Not long ago, I received a message from a friend of mine (I often think that Jim & I are the only two ELP devotees left in the great State of Maine!) asking the following about ELP’s Fanfare for the Common Man:
Seems too much to be an absolute coincidence:
Background: You must know the story about the 1976 recording session of “Fanfare For The Common Man” which would be released on Works 1. The extended bridge bass rhythm line is standard enough to be called a “Shuffle”, if you didn’t know that.
In 1971, the jazz group Mark-Almond released an album (because there was a second one with the same title later) now called “Mark Almond 1”, on which there is an extended cut titled simply “Love”, in which an extended bridge moves into a shuffle bass and the late saxophonist Johnny Almond breaks into a pealing solo – which includes two obvious direct quotes, and very possibly a couple more oblique quotes, from Keith Emerson’s improvised Yamaha GX1 solo in “Fanfare”.
But, I suddenly realized, Mark-Almond 1 was released in 1971. Emerson is quoting Johnny Almond, not the other way ‘round.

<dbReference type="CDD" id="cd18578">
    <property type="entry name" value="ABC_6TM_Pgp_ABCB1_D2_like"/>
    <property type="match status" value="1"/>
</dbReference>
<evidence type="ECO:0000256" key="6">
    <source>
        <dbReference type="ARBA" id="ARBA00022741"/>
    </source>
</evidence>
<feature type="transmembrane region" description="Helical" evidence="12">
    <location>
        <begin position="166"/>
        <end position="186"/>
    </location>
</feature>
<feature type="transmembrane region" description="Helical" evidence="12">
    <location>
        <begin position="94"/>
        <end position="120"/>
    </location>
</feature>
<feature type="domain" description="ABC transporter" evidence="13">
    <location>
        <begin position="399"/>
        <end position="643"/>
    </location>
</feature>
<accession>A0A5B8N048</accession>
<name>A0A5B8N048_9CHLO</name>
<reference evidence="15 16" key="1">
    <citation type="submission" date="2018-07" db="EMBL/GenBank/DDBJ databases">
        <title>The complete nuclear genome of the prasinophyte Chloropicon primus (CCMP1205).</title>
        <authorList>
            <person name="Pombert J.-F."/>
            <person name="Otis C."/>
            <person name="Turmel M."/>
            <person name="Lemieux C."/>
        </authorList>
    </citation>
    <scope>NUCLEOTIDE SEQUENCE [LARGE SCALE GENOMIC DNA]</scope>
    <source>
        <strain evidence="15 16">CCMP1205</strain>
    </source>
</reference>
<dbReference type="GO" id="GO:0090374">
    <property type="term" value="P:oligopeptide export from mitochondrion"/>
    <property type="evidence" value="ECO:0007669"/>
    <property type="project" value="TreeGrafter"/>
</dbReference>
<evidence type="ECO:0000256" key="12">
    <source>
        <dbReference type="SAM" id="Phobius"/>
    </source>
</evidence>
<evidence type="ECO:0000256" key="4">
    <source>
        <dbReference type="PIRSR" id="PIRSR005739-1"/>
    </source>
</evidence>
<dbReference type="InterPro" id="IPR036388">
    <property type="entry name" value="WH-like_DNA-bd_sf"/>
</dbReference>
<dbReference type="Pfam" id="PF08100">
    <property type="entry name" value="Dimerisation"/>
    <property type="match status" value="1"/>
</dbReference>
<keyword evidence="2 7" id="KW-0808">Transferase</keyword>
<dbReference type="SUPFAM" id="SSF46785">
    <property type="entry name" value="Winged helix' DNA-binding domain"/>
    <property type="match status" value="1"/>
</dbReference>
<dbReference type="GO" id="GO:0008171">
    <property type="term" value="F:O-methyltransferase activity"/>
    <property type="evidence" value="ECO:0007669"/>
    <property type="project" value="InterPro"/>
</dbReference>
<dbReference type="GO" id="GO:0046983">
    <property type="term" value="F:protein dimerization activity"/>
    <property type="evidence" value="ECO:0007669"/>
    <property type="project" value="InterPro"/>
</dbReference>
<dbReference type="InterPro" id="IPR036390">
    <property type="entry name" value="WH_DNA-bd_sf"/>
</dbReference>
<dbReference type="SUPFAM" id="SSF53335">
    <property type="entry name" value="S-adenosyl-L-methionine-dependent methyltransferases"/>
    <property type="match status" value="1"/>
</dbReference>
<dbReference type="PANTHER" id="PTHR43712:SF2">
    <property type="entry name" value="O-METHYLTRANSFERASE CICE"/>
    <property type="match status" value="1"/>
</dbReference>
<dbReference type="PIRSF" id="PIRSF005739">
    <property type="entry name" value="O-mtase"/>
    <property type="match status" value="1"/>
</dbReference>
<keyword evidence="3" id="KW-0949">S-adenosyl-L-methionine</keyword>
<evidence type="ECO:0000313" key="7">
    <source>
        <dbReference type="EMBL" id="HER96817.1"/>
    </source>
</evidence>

Jim then went on to explain that Emerson always said that he kept current with what happening on the jazz scene his entire life and this perhaps would prove it. He was just wondering if he was over analyzing, so I found the piece Love by Marc-Almond and had a listen.
Mark-Almond (Jon Mark & Johnny Almond) - Love (2014 Remaster) [Jazz Fusion] (1971) https://www.youtube.com/watch?v=TBl8sOMk2HM The sax solo begins at 4:51 and ends at about 6:42 on this recording taken from YouTube.
Then I found the rare full length version of the Fanfare for the Common Man video which aired originally on The Old Grey Whistle Test (I just get a kick out of watching them trudge through all that snow!)